County of San Diego v. Workers' Comp. Appeals Bd.

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Justia Opinion Summary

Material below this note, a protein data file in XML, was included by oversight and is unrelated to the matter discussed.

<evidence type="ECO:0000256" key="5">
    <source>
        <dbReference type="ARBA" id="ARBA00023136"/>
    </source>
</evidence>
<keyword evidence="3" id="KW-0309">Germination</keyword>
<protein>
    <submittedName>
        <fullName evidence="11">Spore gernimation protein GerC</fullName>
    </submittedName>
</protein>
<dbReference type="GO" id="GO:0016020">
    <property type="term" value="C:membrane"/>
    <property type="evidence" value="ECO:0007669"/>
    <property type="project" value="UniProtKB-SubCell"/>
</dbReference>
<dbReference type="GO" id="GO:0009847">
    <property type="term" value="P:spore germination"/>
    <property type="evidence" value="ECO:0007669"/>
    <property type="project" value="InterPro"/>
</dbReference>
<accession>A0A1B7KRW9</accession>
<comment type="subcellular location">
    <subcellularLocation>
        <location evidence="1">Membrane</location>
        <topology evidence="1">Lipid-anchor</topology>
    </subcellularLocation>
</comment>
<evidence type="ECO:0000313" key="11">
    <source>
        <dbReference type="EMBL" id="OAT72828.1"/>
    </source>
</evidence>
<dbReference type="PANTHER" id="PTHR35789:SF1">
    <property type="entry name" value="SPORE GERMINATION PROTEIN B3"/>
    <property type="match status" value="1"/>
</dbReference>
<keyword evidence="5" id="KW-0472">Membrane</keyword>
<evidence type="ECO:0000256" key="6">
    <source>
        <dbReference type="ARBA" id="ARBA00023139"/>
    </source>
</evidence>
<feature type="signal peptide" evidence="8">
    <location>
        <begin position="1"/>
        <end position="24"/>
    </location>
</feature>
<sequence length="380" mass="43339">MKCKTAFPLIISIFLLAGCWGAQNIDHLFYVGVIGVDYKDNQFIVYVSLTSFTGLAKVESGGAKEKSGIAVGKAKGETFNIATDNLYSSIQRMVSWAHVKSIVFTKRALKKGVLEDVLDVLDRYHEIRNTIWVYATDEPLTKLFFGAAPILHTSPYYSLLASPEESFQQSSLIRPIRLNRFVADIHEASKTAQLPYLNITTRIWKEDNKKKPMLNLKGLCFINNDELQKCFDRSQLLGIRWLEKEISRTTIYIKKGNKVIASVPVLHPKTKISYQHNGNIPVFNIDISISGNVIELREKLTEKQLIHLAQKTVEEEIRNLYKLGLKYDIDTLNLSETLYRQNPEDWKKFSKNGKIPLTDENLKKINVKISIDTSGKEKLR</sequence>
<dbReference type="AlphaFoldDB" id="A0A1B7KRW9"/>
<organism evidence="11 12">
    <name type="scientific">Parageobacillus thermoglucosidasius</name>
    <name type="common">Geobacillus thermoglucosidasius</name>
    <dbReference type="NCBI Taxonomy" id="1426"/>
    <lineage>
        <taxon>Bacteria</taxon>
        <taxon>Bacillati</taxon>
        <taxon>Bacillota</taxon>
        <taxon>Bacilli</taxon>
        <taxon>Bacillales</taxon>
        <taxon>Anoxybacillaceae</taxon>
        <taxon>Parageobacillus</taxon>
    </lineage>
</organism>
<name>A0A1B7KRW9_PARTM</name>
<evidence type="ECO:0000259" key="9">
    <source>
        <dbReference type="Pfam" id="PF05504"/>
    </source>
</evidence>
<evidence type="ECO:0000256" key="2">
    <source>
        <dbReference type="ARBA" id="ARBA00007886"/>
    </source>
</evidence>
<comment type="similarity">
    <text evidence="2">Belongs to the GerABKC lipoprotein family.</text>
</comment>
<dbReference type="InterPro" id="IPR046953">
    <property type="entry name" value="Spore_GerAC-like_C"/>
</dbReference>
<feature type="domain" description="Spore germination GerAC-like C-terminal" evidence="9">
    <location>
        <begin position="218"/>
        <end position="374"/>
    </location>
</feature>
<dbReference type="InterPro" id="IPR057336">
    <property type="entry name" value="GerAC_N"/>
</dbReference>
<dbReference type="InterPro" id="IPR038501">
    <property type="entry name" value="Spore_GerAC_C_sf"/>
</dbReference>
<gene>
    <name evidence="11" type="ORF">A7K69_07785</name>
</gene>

The question this appeal presented for the Court of Appeal centered on whether Labor Code section 4656(c)(2)1 precluded respondent, Workers' Compensation Appeals Board (the Board), from awarding respondent, Kyle Pike, temporary disability payments for periods of disability occurring more than five years after the date of the underlying injury that Pike suffered while working for San Diego County. The Court concluded the plain language of the statute indicated the answer to this question was, "Yes." Section 4656(c)(2) provided, "Aggregate disability payments for a single injury occurring on or after January 1, 2008,[2] causing temporary disability shall not extend for more than 104 compensable weeks within a period of five years from the date of injury." (Italics added.) Accordingly, the Court annulled a Board order affirming a workers' compensation administrative law judge's order that awarded temporary disability benefits for periods of disability occurring more than five years after Pike's injury.